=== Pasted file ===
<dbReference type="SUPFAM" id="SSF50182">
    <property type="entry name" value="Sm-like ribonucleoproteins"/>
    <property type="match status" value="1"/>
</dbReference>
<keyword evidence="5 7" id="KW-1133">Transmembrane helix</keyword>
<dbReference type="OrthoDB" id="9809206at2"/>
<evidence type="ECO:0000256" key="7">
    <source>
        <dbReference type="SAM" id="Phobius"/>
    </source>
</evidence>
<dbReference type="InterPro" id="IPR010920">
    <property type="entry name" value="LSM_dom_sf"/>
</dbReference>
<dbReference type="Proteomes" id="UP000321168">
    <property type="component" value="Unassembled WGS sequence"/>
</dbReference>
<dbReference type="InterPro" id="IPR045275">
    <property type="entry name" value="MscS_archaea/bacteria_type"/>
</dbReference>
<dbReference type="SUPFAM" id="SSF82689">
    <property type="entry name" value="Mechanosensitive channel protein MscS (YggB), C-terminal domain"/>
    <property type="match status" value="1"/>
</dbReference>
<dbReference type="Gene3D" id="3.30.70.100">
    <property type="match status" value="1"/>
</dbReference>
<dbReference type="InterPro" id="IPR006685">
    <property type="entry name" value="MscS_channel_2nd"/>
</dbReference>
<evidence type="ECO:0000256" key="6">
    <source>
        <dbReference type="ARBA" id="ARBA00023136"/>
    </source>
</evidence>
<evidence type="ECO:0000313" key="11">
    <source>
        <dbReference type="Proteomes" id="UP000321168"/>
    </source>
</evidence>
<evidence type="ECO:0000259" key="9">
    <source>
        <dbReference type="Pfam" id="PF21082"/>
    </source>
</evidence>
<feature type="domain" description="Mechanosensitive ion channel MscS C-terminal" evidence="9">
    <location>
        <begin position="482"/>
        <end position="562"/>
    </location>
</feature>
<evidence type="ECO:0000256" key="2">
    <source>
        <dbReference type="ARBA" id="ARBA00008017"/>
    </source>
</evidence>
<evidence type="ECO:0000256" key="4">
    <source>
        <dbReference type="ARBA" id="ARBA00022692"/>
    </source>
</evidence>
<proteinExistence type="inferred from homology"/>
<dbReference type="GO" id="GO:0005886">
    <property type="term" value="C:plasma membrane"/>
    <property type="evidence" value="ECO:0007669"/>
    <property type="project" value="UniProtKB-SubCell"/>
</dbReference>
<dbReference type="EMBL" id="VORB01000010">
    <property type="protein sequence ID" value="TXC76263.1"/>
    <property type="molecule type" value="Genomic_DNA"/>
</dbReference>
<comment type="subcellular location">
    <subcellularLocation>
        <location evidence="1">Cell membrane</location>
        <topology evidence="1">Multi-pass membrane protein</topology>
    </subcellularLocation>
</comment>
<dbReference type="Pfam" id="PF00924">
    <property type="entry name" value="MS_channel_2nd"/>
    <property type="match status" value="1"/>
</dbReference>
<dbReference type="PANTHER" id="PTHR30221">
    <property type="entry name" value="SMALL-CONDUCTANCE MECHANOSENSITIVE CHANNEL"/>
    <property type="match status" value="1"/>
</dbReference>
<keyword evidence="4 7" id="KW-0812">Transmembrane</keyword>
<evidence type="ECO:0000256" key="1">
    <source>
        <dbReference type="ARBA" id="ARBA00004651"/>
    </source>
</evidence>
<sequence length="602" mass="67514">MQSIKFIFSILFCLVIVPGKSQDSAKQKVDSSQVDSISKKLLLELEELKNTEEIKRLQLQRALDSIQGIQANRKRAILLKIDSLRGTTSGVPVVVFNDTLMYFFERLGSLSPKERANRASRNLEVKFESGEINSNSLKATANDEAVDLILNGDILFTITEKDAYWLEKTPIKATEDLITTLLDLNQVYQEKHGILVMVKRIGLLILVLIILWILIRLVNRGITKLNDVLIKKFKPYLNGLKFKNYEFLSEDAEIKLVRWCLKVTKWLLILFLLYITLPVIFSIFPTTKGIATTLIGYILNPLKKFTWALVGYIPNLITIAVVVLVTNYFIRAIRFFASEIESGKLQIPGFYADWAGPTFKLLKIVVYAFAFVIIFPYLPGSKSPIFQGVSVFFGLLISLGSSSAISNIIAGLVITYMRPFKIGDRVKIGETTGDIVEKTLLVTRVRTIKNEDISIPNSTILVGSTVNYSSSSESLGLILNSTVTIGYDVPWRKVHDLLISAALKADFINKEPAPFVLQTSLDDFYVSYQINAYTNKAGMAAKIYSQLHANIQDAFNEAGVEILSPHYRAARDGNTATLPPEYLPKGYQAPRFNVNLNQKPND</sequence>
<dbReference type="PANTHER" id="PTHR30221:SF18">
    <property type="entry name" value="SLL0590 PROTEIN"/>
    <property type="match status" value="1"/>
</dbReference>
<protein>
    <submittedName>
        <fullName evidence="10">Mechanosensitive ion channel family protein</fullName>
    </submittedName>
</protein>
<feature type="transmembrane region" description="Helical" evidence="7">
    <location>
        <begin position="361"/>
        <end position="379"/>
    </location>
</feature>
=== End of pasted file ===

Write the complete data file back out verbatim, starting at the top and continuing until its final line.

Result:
<dbReference type="SUPFAM" id="SSF50182">
    <property type="entry name" value="Sm-like ribonucleoproteins"/>
    <property type="match status" value="1"/>
</dbReference>
<keyword evidence="5 7" id="KW-1133">Transmembrane helix</keyword>
<dbReference type="OrthoDB" id="9809206at2"/>
<evidence type="ECO:0000256" key="7">
    <source>
        <dbReference type="SAM" id="Phobius"/>
    </source>
</evidence>
<dbReference type="InterPro" id="IPR010920">
    <property type="entry name" value="LSM_dom_sf"/>
</dbReference>
<dbReference type="Proteomes" id="UP000321168">
    <property type="component" value="Unassembled WGS sequence"/>
</dbReference>
<dbReference type="InterPro" id="IPR045275">
    <property type="entry name" value="MscS_archaea/bacteria_type"/>
</dbReference>
<dbReference type="SUPFAM" id="SSF82689">
    <property type="entry name" value="Mechanosensitive channel protein MscS (YggB), C-terminal domain"/>
    <property type="match status" value="1"/>
</dbReference>
<dbReference type="Gene3D" id="3.30.70.100">
    <property type="match status" value="1"/>
</dbReference>
<dbReference type="InterPro" id="IPR006685">
    <property type="entry name" value="MscS_channel_2nd"/>
</dbReference>
<evidence type="ECO:0000256" key="6">
    <source>
        <dbReference type="ARBA" id="ARBA00023136"/>
    </source>
</evidence>
<evidence type="ECO:0000313" key="11">
    <source>
        <dbReference type="Proteomes" id="UP000321168"/>
    </source>
</evidence>
<evidence type="ECO:0000259" key="9">
    <source>
        <dbReference type="Pfam" id="PF21082"/>
    </source>
</evidence>
<feature type="domain" description="Mechanosensitive ion channel MscS C-terminal" evidence="9">
    <location>
        <begin position="482"/>
        <end position="562"/>
    </location>
</feature>
<evidence type="ECO:0000256" key="2">
    <source>
        <dbReference type="ARBA" id="ARBA00008017"/>
    </source>
</evidence>
<evidence type="ECO:0000256" key="4">
    <source>
        <dbReference type="ARBA" id="ARBA00022692"/>
    </source>
</evidence>
<proteinExistence type="inferred from homology"/>
<dbReference type="GO" id="GO:0005886">
    <property type="term" value="C:plasma membrane"/>
    <property type="evidence" value="ECO:0007669"/>
    <property type="project" value="UniProtKB-SubCell"/>
</dbReference>
<dbReference type="EMBL" id="VORB01000010">
    <property type="protein sequence ID" value="TXC76263.1"/>
    <property type="molecule type" value="Genomic_DNA"/>
</dbReference>
<comment type="subcellular location">
    <subcellularLocation>
        <location evidence="1">Cell membrane</location>
        <topology evidence="1">Multi-pass membrane protein</topology>
    </subcellularLocation>
</comment>
<dbReference type="Pfam" id="PF00924">
    <property type="entry name" value="MS_channel_2nd"/>
    <property type="match status" value="1"/>
</dbReference>
<dbReference type="PANTHER" id="PTHR30221">
    <property type="entry name" value="SMALL-CONDUCTANCE MECHANOSENSITIVE CHANNEL"/>
    <property type="match status" value="1"/>
</dbReference>
<keyword evidence="4 7" id="KW-0812">Transmembrane</keyword>
<evidence type="ECO:0000256" key="1">
    <source>
        <dbReference type="ARBA" id="ARBA00004651"/>
    </source>
</evidence>
<sequence length="602" mass="67514">MQSIKFIFSILFCLVIVPGKSQDSAKQKVDSSQVDSISKKLLLELEELKNTEEIKRLQLQRALDSIQGIQANRKRAILLKIDSLRGTTSGVPVVVFNDTLMYFFERLGSLSPKERANRASRNLEVKFESGEINSNSLKATANDEAVDLILNGDILFTITEKDAYWLEKTPIKATEDLITTLLDLNQVYQEKHGILVMVKRIGLLILVLIILWILIRLVNRGITKLNDVLIKKFKPYLNGLKFKNYEFLSEDAEIKLVRWCLKVTKWLLILFLLYITLPVIFSIFPTTKGIATTLIGYILNPLKKFTWALVGYIPNLITIAVVVLVTNYFIRAIRFFASEIESGKLQIPGFYADWAGPTFKLLKIVVYAFAFVIIFPYLPGSKSPIFQGVSVFFGLLISLGSSSAISNIIAGLVITYMRPFKIGDRVKIGETTGDIVEKTLLVTRVRTIKNEDISIPNSTILVGSTVNYSSSSESLGLILNSTVTIGYDVPWRKVHDLLISAALKADFINKEPAPFVLQTSLDDFYVSYQINAYTNKAGMAAKIYSQLHANIQDAFNEAGVEILSPHYRAARDGNTATLPPEYLPKGYQAPRFNVNLNQKPND</sequence>
<dbReference type="PANTHER" id="PTHR30221:SF18">
    <property type="entry name" value="SLL0590 PROTEIN"/>
    <property type="match status" value="1"/>
</dbReference>
<protein>
    <submittedName>
        <fullName evidence="10">Mechanosensitive ion channel family protein</fullName>
    </submittedName>
</protein>
<feature type="transmembrane region" description="Helical" evidence="7">
    <location>
        <begin position="361"/>
        <end position="379"/>
    </location>
</feature>